NEWS | May 20, 2013

NRL Technology Recognized for Innovative Operational Use

By Donna McKinney

The Naval Meteorology and Oceanography Command was named a 2013 Computerworld Honors Laureate in the field of Safety and Security for its application of a U.S. Naval Research Laboratory (NRL)-developed technology.

The international award was presented for the command's use of the Pirate Attack Risk Surface (PARS), developed at NRL by Dr. James Hansen. Steven Spansel and David Lalejini transitioned PARS from NRL to Commander, Naval Meteorology and Oceanography Command (CNMOC) for operational use in 2011. While NRL is not credited directly, recognition of the technology is certainly a worthy accomplishment.

PARS improved upon the Naval Oceanography Office's Piracy Performance Surface (PPS), which used only a small amount of intelligence information (historical attacks) and treated the environment separately from the intelligence information. NRL scientists developed PARS to take into account additional sources of intelligence information, such as pirate base locations and activity, details about pirate skiffs, and observations of likely pirate vessels. Instead of treating the environmental data and these additional sources of intelligence separately, PARS explicitly and dynamically couples the two.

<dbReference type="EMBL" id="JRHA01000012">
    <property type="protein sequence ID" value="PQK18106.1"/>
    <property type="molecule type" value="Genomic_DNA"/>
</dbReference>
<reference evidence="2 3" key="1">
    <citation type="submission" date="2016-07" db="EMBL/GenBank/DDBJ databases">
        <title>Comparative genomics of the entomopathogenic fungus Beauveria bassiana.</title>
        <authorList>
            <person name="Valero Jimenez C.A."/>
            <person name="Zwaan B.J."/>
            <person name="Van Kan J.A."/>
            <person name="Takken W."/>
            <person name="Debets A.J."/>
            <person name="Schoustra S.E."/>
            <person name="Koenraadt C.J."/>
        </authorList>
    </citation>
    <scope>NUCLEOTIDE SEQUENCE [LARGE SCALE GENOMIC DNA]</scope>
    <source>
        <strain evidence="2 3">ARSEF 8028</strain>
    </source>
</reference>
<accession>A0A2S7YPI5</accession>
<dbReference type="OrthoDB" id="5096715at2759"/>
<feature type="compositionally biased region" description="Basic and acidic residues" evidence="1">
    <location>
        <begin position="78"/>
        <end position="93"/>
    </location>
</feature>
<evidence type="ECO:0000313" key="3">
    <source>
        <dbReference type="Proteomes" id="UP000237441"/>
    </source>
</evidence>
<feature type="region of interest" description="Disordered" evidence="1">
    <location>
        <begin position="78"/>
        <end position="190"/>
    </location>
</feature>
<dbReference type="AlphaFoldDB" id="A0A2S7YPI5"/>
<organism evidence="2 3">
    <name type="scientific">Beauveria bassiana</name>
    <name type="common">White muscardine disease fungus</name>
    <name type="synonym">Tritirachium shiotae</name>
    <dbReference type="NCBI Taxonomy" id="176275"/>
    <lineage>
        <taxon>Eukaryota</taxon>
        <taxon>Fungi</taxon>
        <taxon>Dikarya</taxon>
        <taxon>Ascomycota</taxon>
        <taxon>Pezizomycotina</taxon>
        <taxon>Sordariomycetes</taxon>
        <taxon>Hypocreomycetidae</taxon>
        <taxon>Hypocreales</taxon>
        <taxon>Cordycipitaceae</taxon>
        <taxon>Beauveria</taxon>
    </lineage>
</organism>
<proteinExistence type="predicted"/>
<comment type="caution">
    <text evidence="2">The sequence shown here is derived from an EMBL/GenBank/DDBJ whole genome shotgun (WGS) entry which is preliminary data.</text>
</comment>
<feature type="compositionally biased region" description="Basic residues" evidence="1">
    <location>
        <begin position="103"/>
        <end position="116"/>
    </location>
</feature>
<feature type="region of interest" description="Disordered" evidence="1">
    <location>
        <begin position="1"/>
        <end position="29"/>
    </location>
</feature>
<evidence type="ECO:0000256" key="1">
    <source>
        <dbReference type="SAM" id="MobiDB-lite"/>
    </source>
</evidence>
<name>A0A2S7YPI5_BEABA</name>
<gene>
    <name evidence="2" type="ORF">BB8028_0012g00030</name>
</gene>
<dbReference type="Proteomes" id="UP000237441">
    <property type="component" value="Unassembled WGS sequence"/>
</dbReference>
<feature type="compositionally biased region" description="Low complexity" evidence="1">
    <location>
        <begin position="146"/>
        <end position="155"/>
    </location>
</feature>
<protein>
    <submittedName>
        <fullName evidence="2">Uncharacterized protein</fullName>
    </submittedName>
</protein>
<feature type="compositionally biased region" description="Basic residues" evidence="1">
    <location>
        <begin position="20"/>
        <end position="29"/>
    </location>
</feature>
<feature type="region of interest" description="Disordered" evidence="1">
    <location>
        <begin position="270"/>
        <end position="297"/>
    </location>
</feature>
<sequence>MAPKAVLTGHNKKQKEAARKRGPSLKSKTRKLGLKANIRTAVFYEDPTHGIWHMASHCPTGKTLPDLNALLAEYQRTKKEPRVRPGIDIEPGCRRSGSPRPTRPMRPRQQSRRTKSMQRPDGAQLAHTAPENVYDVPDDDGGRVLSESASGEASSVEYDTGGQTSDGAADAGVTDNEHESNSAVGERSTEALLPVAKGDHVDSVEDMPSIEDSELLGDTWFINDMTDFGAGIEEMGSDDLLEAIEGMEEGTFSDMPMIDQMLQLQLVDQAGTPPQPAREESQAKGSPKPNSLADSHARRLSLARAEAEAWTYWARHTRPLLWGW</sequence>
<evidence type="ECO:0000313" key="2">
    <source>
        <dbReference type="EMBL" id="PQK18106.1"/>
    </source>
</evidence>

The Computerworld Honors program, founded in 1988, recognizes organizations and individuals who have used information technology to promote and advance public welfare, benefit society and business and change the world for the better.

You should be proud of your contribution to this product and its value to the Navy and the Nation, said John Lever, CNMOC's Assistant Chief of Staff for Information Architecture.

Computerworld judges evaluated the humanitarian benefits and measurable results of applying technology to meet a specific social or business need. CNMOC's case study was selected from more than 700 nominations to become one of 269 Laureates from 29 countries.